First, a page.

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3 reasons you shouldn't feed Christmas ham to your dog

6 December 2017
New research that will help your four-legged friends keep healthy

It might be tempting to let Fido hoover up the Chrissy leftovers but our veterinarians warn against feeding ham, nuts and other festive fare to your pets.

Christmas is a time of feasting for the two-legged members of the family but care needs to be taken with our four-legged friends, according to new research.

Some of the most common ailments and causes of premature death in pets are easily preventable – that’s a key finding of VetCompass, which is now established in Australia led by the University of Sydney. VetCompass is an opt-in nationwide veterinary records research project using big data to provide a better understanding of disease risk factors for common disorders. 

Veterinarians are providing a timely reminder to be pet-food aware this holiday season.

“There are some festive treats that dogs should never eat – like macadamia nuts or raisins or chocolate,” says University Veterinary Teaching Hospital Sydney chief executive Dr Mark Lawrie, in the new University of Sydney video.

For many families, ham is also a staple item on the Christmas table. Unfortunately for Fido, there are three very good reasons to resist.

1. A disease called pancreatitis

"Dogs can suffer from a very painful and life-threatening disease called pancreatitis … an inflammation of the pancreas," Dr Lawrie said. “Pancreatitis can be triggered by fatty ham such as offcuts and trimmings."

2.  A symptom called steatorrhea

"Fatty ham can also give your dog the equivalent of indigestion, which may lead to steatorrhea," said Dr Lawrie. "This results in fatty motions and nobody wants to be cleaning up unsightly stools at Christmas-time."

3. The risk of gastric dilation-volvulus (GVD)

"Ham is one of the tasty meats and is more likely to inspire scoffing … this response can cause an increased risk of gastric torsion or twisted stomach …

"So be a scrooge and don’t let your dog pig-out this festive season," Dr Lawrie said.

University of Sydney veterinary Professor Paul McGreevy has recently been involved in a study about gastric dilation-volvulus – a condition commonly associated with large meals especially after strenuous exercise.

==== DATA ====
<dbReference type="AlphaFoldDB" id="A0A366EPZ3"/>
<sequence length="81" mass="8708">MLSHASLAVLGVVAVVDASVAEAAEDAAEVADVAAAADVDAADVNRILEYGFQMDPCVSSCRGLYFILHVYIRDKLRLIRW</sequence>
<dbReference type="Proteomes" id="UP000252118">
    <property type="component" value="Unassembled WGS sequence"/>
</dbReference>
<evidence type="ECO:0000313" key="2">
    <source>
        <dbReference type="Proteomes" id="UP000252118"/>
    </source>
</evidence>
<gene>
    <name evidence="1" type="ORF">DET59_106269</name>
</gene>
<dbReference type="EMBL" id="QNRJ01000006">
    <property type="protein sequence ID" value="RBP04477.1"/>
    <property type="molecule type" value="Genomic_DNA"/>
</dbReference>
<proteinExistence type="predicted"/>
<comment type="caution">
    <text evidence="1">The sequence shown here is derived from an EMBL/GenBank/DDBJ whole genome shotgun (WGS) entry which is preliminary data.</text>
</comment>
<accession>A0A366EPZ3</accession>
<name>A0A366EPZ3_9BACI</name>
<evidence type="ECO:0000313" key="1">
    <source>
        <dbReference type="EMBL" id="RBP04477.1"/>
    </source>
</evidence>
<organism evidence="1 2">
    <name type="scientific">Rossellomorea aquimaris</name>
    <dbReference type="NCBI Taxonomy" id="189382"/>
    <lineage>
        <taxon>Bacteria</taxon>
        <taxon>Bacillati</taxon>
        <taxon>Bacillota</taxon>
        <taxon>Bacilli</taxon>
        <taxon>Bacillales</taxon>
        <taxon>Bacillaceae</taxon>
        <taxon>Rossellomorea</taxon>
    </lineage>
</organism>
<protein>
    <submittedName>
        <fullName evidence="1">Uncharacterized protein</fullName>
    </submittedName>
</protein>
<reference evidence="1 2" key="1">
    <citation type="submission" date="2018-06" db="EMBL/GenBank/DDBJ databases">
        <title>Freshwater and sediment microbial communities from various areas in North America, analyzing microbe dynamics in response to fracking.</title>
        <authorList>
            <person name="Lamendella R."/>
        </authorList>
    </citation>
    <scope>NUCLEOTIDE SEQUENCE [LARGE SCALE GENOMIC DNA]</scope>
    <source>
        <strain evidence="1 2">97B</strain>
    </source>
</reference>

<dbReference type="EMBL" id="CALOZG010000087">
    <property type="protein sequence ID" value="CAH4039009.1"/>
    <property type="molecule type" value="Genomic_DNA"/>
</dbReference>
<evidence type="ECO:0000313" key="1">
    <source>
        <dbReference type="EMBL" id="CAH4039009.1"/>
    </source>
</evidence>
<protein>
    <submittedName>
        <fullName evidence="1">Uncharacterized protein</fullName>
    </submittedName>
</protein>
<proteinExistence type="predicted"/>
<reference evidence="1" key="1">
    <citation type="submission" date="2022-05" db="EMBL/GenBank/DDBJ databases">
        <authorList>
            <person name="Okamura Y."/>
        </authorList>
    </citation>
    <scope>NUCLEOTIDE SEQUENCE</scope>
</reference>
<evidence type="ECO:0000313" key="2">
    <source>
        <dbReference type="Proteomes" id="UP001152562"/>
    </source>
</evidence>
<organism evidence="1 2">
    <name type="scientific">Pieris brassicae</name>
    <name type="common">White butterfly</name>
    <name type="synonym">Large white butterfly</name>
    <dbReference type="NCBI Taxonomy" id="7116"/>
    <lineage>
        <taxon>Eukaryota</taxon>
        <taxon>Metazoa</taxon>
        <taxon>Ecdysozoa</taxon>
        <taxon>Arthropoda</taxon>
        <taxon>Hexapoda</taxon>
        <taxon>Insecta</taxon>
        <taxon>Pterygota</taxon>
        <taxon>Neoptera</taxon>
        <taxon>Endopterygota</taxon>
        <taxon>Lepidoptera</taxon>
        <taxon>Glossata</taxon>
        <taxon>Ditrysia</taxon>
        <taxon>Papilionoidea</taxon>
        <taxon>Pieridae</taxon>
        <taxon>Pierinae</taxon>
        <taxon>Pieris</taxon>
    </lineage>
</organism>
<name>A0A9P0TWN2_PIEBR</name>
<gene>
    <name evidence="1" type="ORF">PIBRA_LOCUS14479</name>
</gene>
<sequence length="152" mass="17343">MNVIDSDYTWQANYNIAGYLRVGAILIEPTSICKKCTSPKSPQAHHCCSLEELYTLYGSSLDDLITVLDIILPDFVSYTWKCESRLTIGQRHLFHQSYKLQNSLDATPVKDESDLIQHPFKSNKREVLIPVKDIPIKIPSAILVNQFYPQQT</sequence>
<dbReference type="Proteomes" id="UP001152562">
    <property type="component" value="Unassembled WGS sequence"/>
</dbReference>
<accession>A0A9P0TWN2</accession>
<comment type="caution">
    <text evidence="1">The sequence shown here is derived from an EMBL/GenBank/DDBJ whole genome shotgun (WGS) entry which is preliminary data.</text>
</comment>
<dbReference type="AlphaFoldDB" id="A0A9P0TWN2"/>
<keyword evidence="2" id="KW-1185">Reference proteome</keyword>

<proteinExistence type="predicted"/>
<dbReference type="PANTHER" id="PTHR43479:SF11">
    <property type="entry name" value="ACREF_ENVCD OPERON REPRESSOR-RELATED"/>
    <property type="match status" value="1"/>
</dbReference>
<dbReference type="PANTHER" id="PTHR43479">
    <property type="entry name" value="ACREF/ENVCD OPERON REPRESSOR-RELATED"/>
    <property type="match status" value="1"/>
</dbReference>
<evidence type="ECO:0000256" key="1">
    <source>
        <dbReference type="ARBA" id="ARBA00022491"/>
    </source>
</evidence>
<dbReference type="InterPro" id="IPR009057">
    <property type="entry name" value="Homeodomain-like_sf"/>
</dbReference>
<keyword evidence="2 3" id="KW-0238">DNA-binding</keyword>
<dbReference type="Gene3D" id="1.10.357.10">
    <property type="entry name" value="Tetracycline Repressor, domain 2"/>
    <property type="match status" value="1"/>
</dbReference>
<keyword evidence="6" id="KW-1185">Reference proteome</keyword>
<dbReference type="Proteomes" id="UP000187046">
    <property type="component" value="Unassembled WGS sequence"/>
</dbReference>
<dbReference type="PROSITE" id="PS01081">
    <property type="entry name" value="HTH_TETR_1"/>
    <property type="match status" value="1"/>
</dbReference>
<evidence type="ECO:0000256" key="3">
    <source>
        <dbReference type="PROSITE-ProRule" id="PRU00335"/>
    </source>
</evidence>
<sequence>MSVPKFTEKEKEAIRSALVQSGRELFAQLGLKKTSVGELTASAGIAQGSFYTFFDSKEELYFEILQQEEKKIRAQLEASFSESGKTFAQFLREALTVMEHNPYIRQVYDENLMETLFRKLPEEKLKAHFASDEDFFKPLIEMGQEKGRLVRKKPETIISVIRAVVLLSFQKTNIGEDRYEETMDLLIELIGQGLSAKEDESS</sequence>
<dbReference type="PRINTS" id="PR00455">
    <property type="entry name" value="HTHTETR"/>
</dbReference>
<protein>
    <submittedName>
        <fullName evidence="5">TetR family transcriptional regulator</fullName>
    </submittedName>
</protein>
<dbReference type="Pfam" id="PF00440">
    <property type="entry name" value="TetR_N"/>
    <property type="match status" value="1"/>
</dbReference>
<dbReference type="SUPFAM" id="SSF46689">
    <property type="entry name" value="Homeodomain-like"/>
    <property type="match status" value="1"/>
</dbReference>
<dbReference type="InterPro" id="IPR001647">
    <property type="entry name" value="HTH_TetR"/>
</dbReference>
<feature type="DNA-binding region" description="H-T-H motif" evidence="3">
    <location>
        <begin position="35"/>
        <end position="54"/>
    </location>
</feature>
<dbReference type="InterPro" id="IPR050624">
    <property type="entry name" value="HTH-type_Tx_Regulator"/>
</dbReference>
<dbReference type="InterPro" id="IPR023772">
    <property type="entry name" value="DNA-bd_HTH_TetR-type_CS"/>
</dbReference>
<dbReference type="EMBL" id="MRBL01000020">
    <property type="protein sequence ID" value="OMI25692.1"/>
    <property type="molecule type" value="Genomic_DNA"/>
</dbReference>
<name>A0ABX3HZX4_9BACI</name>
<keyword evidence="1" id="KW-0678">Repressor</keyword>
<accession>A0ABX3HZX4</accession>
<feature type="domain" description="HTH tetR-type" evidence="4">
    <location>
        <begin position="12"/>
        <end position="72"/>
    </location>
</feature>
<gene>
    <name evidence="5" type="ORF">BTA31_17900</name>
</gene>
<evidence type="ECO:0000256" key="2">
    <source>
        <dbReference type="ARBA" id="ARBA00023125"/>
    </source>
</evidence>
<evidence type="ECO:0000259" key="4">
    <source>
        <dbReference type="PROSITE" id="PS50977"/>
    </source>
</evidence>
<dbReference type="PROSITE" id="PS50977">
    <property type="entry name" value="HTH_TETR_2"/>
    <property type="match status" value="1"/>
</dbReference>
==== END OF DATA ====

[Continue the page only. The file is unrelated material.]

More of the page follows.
The study analysed emergency-care veterinary clinical records from the VetCompass program in the United Kingdom. It found approximately four in five cases managed surgically survived to discharge, underlining the importance of presenting dogs to veterinarians promptly.

Warning signs include restlessness, drooling, panting and unsuccessful attempts to vomit.

Professional practice lecturer at the Sydney School of Veterinary Science Dr Anne Fawcett said she sees numerous dogs after Christmas, suffering from vomiting and diarrhoea.

"Most of those cases have involved dogs that have eaten either the Christmas ham, lamb or turkey – and we have seen some incidences as a result of prawns.

"Dogs often have a reasonably bland diet. A sudden influx of fatty festive foods can wreak havoc on their gut, leading to gastroenteritis, diarrhoea, or pancreatitis. They can also suffer from intestinal obstruction or perforation due to foreign bodies like bones, kebab sticks and toothpicks," Dr Fawcett said.

If your pet is unwell please get them to your vet. Don’t delay particularly if they have vomiting or diarrhoea and especially if they are not drinking. It could be a life threatening condition, such as pancreatitis or GVD.

Information about VetCompass in Australia is at vetcompass.com.au. Vets can register their interest in signing-up at vetcompass.com.au/practices/get-involved or by emailing info@vetcompass.com.au.

Rachael Di-Masi

Marketing Communications Officer (Science)

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